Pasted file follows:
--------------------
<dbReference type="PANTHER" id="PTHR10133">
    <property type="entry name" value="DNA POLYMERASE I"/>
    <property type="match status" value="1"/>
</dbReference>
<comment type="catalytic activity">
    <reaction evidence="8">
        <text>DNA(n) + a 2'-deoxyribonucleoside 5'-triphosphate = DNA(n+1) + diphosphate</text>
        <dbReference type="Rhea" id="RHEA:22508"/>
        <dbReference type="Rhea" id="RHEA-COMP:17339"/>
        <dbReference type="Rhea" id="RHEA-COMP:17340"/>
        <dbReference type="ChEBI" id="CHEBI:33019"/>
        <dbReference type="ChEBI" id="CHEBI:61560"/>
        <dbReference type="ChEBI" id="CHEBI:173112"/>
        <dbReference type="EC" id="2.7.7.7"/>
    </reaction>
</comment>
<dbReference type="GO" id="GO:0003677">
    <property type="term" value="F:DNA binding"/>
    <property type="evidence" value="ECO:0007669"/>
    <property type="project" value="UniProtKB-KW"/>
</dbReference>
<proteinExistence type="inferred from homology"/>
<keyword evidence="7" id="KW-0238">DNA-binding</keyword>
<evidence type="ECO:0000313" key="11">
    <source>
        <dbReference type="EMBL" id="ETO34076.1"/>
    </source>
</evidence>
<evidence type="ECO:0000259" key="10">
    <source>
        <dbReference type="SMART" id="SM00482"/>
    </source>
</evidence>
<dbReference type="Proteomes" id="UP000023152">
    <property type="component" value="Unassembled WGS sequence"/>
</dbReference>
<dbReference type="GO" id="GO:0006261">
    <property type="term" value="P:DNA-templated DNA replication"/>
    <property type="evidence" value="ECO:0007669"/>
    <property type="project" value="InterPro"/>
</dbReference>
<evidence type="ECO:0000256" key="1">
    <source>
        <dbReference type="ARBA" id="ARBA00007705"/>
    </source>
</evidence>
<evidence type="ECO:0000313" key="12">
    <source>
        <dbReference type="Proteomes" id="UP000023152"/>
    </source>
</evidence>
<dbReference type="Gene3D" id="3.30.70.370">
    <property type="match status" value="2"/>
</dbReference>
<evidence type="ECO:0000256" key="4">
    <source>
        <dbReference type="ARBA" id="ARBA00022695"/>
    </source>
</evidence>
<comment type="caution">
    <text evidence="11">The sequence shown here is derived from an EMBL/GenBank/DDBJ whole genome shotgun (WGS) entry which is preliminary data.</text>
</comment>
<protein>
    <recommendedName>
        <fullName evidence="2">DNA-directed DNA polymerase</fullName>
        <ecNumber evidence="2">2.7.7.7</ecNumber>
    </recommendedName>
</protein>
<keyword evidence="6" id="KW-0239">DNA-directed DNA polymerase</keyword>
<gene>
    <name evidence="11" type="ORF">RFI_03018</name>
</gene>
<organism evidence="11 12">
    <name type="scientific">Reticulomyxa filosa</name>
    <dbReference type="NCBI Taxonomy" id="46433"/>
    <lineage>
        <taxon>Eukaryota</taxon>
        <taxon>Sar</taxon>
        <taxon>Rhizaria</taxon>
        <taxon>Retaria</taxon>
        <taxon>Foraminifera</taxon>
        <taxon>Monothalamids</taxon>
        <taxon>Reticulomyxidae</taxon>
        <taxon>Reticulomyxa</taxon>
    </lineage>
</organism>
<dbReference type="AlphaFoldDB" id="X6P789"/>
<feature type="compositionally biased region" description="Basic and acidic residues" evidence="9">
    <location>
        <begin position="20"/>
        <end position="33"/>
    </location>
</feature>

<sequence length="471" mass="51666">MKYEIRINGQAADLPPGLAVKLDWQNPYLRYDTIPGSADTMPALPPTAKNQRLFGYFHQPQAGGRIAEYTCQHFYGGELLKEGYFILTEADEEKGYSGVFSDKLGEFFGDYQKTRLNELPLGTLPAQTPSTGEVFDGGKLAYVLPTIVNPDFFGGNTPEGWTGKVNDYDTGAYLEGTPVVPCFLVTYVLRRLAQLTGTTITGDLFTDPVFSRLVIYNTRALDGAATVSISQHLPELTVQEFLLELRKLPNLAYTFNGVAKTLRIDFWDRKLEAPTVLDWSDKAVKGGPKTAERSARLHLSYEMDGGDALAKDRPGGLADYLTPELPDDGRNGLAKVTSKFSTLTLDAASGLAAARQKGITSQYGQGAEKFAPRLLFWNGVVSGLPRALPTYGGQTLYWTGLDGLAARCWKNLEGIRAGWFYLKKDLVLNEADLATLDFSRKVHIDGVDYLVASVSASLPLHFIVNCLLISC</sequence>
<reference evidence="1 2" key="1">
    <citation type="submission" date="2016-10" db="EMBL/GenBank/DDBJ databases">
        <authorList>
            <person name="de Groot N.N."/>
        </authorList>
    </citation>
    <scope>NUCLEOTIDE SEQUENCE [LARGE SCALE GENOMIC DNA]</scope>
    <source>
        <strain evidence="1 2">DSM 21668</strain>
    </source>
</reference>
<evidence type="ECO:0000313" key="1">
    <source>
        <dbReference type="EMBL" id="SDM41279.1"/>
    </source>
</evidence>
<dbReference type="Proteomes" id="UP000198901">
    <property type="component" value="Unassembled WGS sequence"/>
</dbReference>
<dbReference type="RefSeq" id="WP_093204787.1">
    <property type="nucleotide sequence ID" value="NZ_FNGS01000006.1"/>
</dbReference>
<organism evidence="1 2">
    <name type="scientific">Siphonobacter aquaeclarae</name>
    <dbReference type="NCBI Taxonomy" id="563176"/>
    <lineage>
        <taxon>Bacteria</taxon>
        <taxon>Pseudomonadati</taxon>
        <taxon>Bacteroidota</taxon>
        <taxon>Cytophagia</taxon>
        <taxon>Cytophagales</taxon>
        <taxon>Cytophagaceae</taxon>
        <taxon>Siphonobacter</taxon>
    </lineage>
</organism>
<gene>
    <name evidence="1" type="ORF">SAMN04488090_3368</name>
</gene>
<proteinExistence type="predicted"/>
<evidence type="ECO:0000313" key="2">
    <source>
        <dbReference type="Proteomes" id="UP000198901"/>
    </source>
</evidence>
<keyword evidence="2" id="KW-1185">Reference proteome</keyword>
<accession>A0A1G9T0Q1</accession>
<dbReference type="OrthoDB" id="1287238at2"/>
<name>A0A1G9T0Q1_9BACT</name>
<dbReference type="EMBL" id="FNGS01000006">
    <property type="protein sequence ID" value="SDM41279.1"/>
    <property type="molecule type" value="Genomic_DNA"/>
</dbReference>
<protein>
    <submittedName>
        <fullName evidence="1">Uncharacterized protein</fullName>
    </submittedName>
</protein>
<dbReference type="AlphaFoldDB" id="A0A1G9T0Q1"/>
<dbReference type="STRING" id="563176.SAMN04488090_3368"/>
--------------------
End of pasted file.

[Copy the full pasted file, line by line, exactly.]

<dbReference type="PANTHER" id="PTHR10133">
    <property type="entry name" value="DNA POLYMERASE I"/>
    <property type="match status" value="1"/>
</dbReference>
<comment type="catalytic activity">
    <reaction evidence="8">
        <text>DNA(n) + a 2'-deoxyribonucleoside 5'-triphosphate = DNA(n+1) + diphosphate</text>
        <dbReference type="Rhea" id="RHEA:22508"/>
        <dbReference type="Rhea" id="RHEA-COMP:17339"/>
        <dbReference type="Rhea" id="RHEA-COMP:17340"/>
        <dbReference type="ChEBI" id="CHEBI:33019"/>
        <dbReference type="ChEBI" id="CHEBI:61560"/>
        <dbReference type="ChEBI" id="CHEBI:173112"/>
        <dbReference type="EC" id="2.7.7.7"/>
    </reaction>
</comment>
<dbReference type="GO" id="GO:0003677">
    <property type="term" value="F:DNA binding"/>
    <property type="evidence" value="ECO:0007669"/>
    <property type="project" value="UniProtKB-KW"/>
</dbReference>
<proteinExistence type="inferred from homology"/>
<keyword evidence="7" id="KW-0238">DNA-binding</keyword>
<evidence type="ECO:0000313" key="11">
    <source>
        <dbReference type="EMBL" id="ETO34076.1"/>
    </source>
</evidence>
<evidence type="ECO:0000259" key="10">
    <source>
        <dbReference type="SMART" id="SM00482"/>
    </source>
</evidence>
<dbReference type="Proteomes" id="UP000023152">
    <property type="component" value="Unassembled WGS sequence"/>
</dbReference>
<dbReference type="GO" id="GO:0006261">
    <property type="term" value="P:DNA-templated DNA replication"/>
    <property type="evidence" value="ECO:0007669"/>
    <property type="project" value="InterPro"/>
</dbReference>
<evidence type="ECO:0000256" key="1">
    <source>
        <dbReference type="ARBA" id="ARBA00007705"/>
    </source>
</evidence>
<evidence type="ECO:0000313" key="12">
    <source>
        <dbReference type="Proteomes" id="UP000023152"/>
    </source>
</evidence>
<dbReference type="Gene3D" id="3.30.70.370">
    <property type="match status" value="2"/>
</dbReference>
<evidence type="ECO:0000256" key="4">
    <source>
        <dbReference type="ARBA" id="ARBA00022695"/>
    </source>
</evidence>
<comment type="caution">
    <text evidence="11">The sequence shown here is derived from an EMBL/GenBank/DDBJ whole genome shotgun (WGS) entry which is preliminary data.</text>
</comment>
<protein>
    <recommendedName>
        <fullName evidence="2">DNA-directed DNA polymerase</fullName>
        <ecNumber evidence="2">2.7.7.7</ecNumber>
    </recommendedName>
</protein>
<keyword evidence="6" id="KW-0239">DNA-directed DNA polymerase</keyword>
<gene>
    <name evidence="11" type="ORF">RFI_03018</name>
</gene>
<organism evidence="11 12">
    <name type="scientific">Reticulomyxa filosa</name>
    <dbReference type="NCBI Taxonomy" id="46433"/>
    <lineage>
        <taxon>Eukaryota</taxon>
        <taxon>Sar</taxon>
        <taxon>Rhizaria</taxon>
        <taxon>Retaria</taxon>
        <taxon>Foraminifera</taxon>
        <taxon>Monothalamids</taxon>
        <taxon>Reticulomyxidae</taxon>
        <taxon>Reticulomyxa</taxon>
    </lineage>
</organism>
<dbReference type="AlphaFoldDB" id="X6P789"/>
<feature type="compositionally biased region" description="Basic and acidic residues" evidence="9">
    <location>
        <begin position="20"/>
        <end position="33"/>
    </location>
</feature>

<sequence length="471" mass="51666">MKYEIRINGQAADLPPGLAVKLDWQNPYLRYDTIPGSADTMPALPPTAKNQRLFGYFHQPQAGGRIAEYTCQHFYGGELLKEGYFILTEADEEKGYSGVFSDKLGEFFGDYQKTRLNELPLGTLPAQTPSTGEVFDGGKLAYVLPTIVNPDFFGGNTPEGWTGKVNDYDTGAYLEGTPVVPCFLVTYVLRRLAQLTGTTITGDLFTDPVFSRLVIYNTRALDGAATVSISQHLPELTVQEFLLELRKLPNLAYTFNGVAKTLRIDFWDRKLEAPTVLDWSDKAVKGGPKTAERSARLHLSYEMDGGDALAKDRPGGLADYLTPELPDDGRNGLAKVTSKFSTLTLDAASGLAAARQKGITSQYGQGAEKFAPRLLFWNGVVSGLPRALPTYGGQTLYWTGLDGLAARCWKNLEGIRAGWFYLKKDLVLNEADLATLDFSRKVHIDGVDYLVASVSASLPLHFIVNCLLISC</sequence>
<reference evidence="1 2" key="1">
    <citation type="submission" date="2016-10" db="EMBL/GenBank/DDBJ databases">
        <authorList>
            <person name="de Groot N.N."/>
        </authorList>
    </citation>
    <scope>NUCLEOTIDE SEQUENCE [LARGE SCALE GENOMIC DNA]</scope>
    <source>
        <strain evidence="1 2">DSM 21668</strain>
    </source>
</reference>
<evidence type="ECO:0000313" key="1">
    <source>
        <dbReference type="EMBL" id="SDM41279.1"/>
    </source>
</evidence>
<dbReference type="Proteomes" id="UP000198901">
    <property type="component" value="Unassembled WGS sequence"/>
</dbReference>
<dbReference type="RefSeq" id="WP_093204787.1">
    <property type="nucleotide sequence ID" value="NZ_FNGS01000006.1"/>
</dbReference>
<organism evidence="1 2">
    <name type="scientific">Siphonobacter aquaeclarae</name>
    <dbReference type="NCBI Taxonomy" id="563176"/>
    <lineage>
        <taxon>Bacteria</taxon>
        <taxon>Pseudomonadati</taxon>
        <taxon>Bacteroidota</taxon>
        <taxon>Cytophagia</taxon>
        <taxon>Cytophagales</taxon>
        <taxon>Cytophagaceae</taxon>
        <taxon>Siphonobacter</taxon>
    </lineage>
</organism>
<gene>
    <name evidence="1" type="ORF">SAMN04488090_3368</name>
</gene>
<proteinExistence type="predicted"/>
<evidence type="ECO:0000313" key="2">
    <source>
        <dbReference type="Proteomes" id="UP000198901"/>
    </source>
</evidence>
<keyword evidence="2" id="KW-1185">Reference proteome</keyword>
<accession>A0A1G9T0Q1</accession>
<dbReference type="OrthoDB" id="1287238at2"/>
<name>A0A1G9T0Q1_9BACT</name>
<dbReference type="EMBL" id="FNGS01000006">
    <property type="protein sequence ID" value="SDM41279.1"/>
    <property type="molecule type" value="Genomic_DNA"/>
</dbReference>
<protein>
    <submittedName>
        <fullName evidence="1">Uncharacterized protein</fullName>
    </submittedName>
</protein>
<dbReference type="AlphaFoldDB" id="A0A1G9T0Q1"/>
<dbReference type="STRING" id="563176.SAMN04488090_3368"/>